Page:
The U.S. Marine Corps Forces, Pacific Band held a concert at Old St. Paul’s here Sept. 16 as part of a recently-begun yearlong celebration of the 70th anniversary of U.S. Marines landing in Wellington in June 1942. Old St. Paul’s, an Anglican cathedral, holds historical value to Wellington and to the Marine Corps. Today, the cathedral is open as a historic building for hosting weddings, concerts and funerals.
Upon entering Old St. Paul’s, visitors will immediately see the 48-star U.S. flag displayed alongside the 2nd Marine Division colors.
The display is a symbol of the friendship between New Zealand and the U.S. Marines based on mutual needs during World War II, a time when New Zealand was vulnerable to Japanese attack and the U.S. needed a strategic stopping place for its military during the war.
The MARFORPAC Band has traveled through several cities in New Zealand to commemorate what New Zealanders call the friendly American Invasion of 1942. “All of us are so honored to be able to represent the Marine Corps as a whole through music and getting to play the “Marines’ Hymn” in different countries,” said Cpl. Nathan P. Davenport, a percussionist for the MARFORPAC Band.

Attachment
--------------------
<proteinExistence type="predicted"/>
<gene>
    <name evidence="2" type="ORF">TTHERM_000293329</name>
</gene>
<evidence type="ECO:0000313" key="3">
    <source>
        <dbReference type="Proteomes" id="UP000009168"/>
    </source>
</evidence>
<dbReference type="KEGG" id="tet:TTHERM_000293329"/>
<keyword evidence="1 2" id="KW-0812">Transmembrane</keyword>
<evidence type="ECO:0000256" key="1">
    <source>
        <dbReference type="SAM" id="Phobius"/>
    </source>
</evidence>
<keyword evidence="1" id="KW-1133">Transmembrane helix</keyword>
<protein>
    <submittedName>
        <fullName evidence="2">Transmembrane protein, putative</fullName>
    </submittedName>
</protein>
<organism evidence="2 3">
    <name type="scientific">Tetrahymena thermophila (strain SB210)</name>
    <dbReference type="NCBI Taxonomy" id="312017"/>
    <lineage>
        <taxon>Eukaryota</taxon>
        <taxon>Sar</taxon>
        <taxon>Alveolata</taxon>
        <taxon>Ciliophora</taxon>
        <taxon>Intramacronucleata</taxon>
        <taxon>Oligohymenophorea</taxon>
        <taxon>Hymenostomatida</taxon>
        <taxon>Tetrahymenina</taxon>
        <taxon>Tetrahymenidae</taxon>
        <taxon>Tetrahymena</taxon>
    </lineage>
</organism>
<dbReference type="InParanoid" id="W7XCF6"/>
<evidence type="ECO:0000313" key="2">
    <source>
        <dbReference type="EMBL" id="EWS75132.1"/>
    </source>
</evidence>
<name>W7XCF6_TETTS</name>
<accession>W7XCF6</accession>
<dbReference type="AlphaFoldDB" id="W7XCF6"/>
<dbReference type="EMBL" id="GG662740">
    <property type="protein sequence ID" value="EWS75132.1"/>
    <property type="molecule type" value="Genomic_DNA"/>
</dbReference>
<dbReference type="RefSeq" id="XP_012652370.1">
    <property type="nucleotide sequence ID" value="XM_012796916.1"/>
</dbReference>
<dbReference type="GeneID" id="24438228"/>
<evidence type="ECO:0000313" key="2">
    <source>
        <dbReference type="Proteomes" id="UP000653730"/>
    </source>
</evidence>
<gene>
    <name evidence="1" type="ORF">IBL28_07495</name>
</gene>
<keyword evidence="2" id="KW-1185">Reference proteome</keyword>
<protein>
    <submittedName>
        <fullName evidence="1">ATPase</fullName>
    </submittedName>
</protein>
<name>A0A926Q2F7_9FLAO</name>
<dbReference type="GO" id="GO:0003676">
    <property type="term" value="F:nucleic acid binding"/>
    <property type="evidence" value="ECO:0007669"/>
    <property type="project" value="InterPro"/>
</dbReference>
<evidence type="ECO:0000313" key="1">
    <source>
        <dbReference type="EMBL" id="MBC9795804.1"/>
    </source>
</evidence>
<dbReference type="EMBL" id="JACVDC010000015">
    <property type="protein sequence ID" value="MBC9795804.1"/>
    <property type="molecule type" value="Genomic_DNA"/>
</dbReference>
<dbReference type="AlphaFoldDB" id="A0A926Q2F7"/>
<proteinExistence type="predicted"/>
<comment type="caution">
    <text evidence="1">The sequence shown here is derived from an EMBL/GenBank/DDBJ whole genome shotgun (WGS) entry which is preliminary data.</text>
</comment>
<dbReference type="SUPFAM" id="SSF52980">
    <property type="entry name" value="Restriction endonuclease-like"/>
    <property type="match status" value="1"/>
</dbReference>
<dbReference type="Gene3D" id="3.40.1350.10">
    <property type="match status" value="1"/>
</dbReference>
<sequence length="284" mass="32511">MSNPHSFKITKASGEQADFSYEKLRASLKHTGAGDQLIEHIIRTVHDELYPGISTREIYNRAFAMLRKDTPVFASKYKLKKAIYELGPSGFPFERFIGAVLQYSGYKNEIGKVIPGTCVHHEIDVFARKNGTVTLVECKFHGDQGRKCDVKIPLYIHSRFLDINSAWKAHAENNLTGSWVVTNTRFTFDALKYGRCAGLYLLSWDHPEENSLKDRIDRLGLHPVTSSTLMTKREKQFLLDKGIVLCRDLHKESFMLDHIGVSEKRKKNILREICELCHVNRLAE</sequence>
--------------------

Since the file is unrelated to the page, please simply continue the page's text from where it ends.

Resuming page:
Because of its historical value to U.S. Marines, Old St. Paul’s was one stop the MARFORPAC Band had to make before leaving New Zealand, said David Huebner, the U.S. Ambassador to New Zealand. He called the church a refuge to the many Marines who once attended the cathedral to worship.
Today, Old St. Paul’s continues to show its love and appreciation to the Marine Corps by holding a Memorial Day service every year to commemorate the time Americans landed to defend New Zealand.
“Here, at St Paul’s, we have never forgotten those sons that were once our own,” said a historical video on permanent display at Old St. Paul’s.
The residents of Wellington have not forgotten the Marines either. The cathedral filled with many local residents who know the history of the American Invasion very well. Many enjoyed talking to the Marines about the history and the mood of the era when the Marines were in town.
“Hopefully in June, we’ll be here to celebrate the 70th anniversary of the Marine landing in New Zealand,” said Chief Warrant Officer 3 Michael J. Smith, the officer-in-charge of the band.
“It’s a huge privilege to be able to represent the Marine Corps, America and the military to these people who are so genuine and fun to be around,” said Davenport. “It’s an honor … to get to keep their memory alive to the people who live here, so they don’t forget about the Marines or 200,000 (service members) who were here during World War II.”